A few months ago I finally decided that I'd had enough of repeatedly forgetting most of the Japanese I knew and then spending time getting back to an intermediate comprehension level, and that what I ought to aim for once and for all was to attain native-level fluency, at which point I'd then be able to rely on reading newspapers and listening to radio and TV broadcasts to maintain my newfound proficiency. This effort has thus far been surprisingly successful, in that I can now follow most TV dramas without much difficulty and can now read Japanese newspapers well enough that I regularly see stories in them that are only translated days later if at all, but one fairly obvious point my efforts to reach this level have alerted me to is that by far the biggest obstacle adults face in learning languages like Japanese which have very regular grammars and which are unrelated to the ones they already know isn't mastering grammatical rules but vocabulary: reasonable languages* have at most a few hundred rules of grammar to master, but in order to comprehend most of what people are talking about in a language without continuously reaching for a dictionary, one has to be able to effortlessly recall several thousand terms at the very least.
With languages like German, Spanish and French which are closely related to English, the burden of vocabulary acquisition is not so noticeable due to the huge numbers of terms shared in common, but when one no longer has the crutch of a Germanic and/or Latin inheritance to rely on, the immensity of this task becomes much more obvious. If we define a "word" to mean not just the root term but also all its inflections and derivatives - so that "vary", "variant", "variable", "invariant", "invariably" and "unvarying" all count as the same "word" - the average adult speaking any language probably actively uses something on the order of 5,000 to 10,000 such words in speech or writing, while passively knowing the meaning of perhaps 2 or 3 times as many. Considering that native speakers of a language have had their entire lives to accumulate this store of knowledge, it's hardly surprising that adult language acquisition is so difficult; even if it were not true that children have an innate facility for languages that adults lack, they'd still have an easier time of picking up new tongues due to the fact that no one expects them to be possess fully stocked vocabularies, while the vocabulary gap between them and their peers to whom the new language is native is much smaller than it is with grownups. Adult language learners, on the other hand, must go from being able to use terms like "aesthetics", "itinerant", "peroration" and "luminary" to struggling to learn new ways to say mundane things like "pothole", "engine", "leaky" and so forth.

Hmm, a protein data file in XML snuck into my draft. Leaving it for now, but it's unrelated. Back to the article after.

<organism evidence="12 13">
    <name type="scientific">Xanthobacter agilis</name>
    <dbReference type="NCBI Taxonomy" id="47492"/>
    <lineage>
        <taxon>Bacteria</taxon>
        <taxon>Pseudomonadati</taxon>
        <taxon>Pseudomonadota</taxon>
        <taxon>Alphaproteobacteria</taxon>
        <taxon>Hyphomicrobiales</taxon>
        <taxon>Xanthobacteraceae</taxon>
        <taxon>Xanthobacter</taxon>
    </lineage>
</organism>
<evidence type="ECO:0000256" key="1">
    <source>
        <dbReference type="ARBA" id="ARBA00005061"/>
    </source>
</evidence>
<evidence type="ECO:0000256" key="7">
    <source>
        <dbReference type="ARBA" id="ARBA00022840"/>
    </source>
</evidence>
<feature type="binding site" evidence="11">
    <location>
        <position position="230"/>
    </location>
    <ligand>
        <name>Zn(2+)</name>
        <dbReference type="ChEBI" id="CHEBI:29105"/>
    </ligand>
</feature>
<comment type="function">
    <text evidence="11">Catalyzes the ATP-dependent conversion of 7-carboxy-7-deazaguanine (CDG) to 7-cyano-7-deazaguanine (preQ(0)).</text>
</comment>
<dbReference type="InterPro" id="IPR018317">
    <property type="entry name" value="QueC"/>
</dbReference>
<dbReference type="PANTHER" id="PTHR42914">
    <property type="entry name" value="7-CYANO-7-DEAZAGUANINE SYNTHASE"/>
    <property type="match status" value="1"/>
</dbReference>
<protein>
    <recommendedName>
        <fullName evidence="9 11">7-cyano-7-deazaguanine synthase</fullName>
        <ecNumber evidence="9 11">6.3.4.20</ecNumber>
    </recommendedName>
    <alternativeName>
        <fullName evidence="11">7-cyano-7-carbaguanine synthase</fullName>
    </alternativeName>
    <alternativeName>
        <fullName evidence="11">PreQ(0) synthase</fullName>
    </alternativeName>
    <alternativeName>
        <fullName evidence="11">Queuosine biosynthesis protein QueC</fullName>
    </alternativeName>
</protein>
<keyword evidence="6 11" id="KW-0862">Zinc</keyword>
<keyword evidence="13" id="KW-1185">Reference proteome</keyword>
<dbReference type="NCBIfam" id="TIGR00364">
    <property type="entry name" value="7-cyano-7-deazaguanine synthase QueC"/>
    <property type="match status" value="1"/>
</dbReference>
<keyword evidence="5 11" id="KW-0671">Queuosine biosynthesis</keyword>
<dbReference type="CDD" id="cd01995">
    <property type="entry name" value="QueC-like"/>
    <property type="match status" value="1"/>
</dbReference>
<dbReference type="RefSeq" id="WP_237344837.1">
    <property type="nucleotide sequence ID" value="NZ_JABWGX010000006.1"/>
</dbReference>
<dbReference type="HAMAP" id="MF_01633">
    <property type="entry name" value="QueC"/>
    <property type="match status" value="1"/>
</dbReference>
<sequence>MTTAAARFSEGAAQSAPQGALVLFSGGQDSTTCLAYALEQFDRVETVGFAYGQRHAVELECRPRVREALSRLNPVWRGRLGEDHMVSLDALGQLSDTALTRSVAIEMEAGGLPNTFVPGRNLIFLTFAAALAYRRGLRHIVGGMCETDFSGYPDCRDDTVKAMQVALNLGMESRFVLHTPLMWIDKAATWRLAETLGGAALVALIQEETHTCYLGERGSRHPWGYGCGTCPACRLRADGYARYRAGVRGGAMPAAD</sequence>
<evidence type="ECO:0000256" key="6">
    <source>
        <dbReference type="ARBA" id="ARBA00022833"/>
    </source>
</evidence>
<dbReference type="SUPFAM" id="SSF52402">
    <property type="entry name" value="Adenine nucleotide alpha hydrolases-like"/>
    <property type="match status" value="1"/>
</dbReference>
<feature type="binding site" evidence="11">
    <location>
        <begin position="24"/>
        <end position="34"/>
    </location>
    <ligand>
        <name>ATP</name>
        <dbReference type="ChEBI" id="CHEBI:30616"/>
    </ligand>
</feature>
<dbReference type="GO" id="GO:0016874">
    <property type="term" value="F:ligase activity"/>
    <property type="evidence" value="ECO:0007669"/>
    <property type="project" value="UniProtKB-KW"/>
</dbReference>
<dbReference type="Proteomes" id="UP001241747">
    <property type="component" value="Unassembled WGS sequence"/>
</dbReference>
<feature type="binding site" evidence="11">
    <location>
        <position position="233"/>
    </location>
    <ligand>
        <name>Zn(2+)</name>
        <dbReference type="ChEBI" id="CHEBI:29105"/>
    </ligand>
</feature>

Now, this is, as I've said, all rather obvious once you think about it, but even so it's still far too vague for my liking: what I want to do is quantify all of the above in at least a half-way rigorous fashion, so that I can try to give an answer to the following question: how many words does one really need to know to be able to call oneself "fluent" in a language, and given the number "X", what does this imply for the number of new terms adult learners must master per day? Obviously this answer will depend in part on what time frame one is looking at to getting up to speed in a language, but there are realistic limits to how many new words anyone can learn in a day well enough to remember them over the longer term, and this in turn will set some hard limits on how quickly one can hope to gain fluency even under the most intensive training regimen.
In planning my "mastering Japanese" program I set myself a base target of 20 new words a day, though I have exceeded this number pretty much every single day, and am averaging about 30-35; as I didn't start from a baseline of zero, this has been sufficient to move me from almost total incomprehension of teenage dramas to a passable understanding of even exceedingly formal NHK news broadcasts, but I'll only know I've reached my goal when it becomes impossible for me to meet my target of 20 new terms a day without resorting to reading highly technical or academic treatises, and it's precisely to estimate how far I am from this endgoal that I need the kinds of numbers I'm searching for. Japanese being a highly inflected (or rather, agglutinative) language, it doesn't require of its speakers nearly as many base "words" as the highly analytic English does, but if this English vocabulary size estimator** were indicative, I'd guess I'm still perhaps 3-4,000 new terms short of where I'd like to be.
*And here I count English as being among the least reasonable languages in widespread use; nearly every possible grammatical "rule" seems to have an exception or other, and usually there are several.
**Native English speakers who are prone to belittling foreigners for having an imperfect command of their language should consider just how basic many of the terms at the 12,000 to 18,000 word level on this test are: if one learnt English terms in their order of frequency, one would still not know the meaning of "adaptable", "capsule", "justify" and "liberate" even after mastering some 12,000 terms! Then there's the hell that is English grammar to consider ...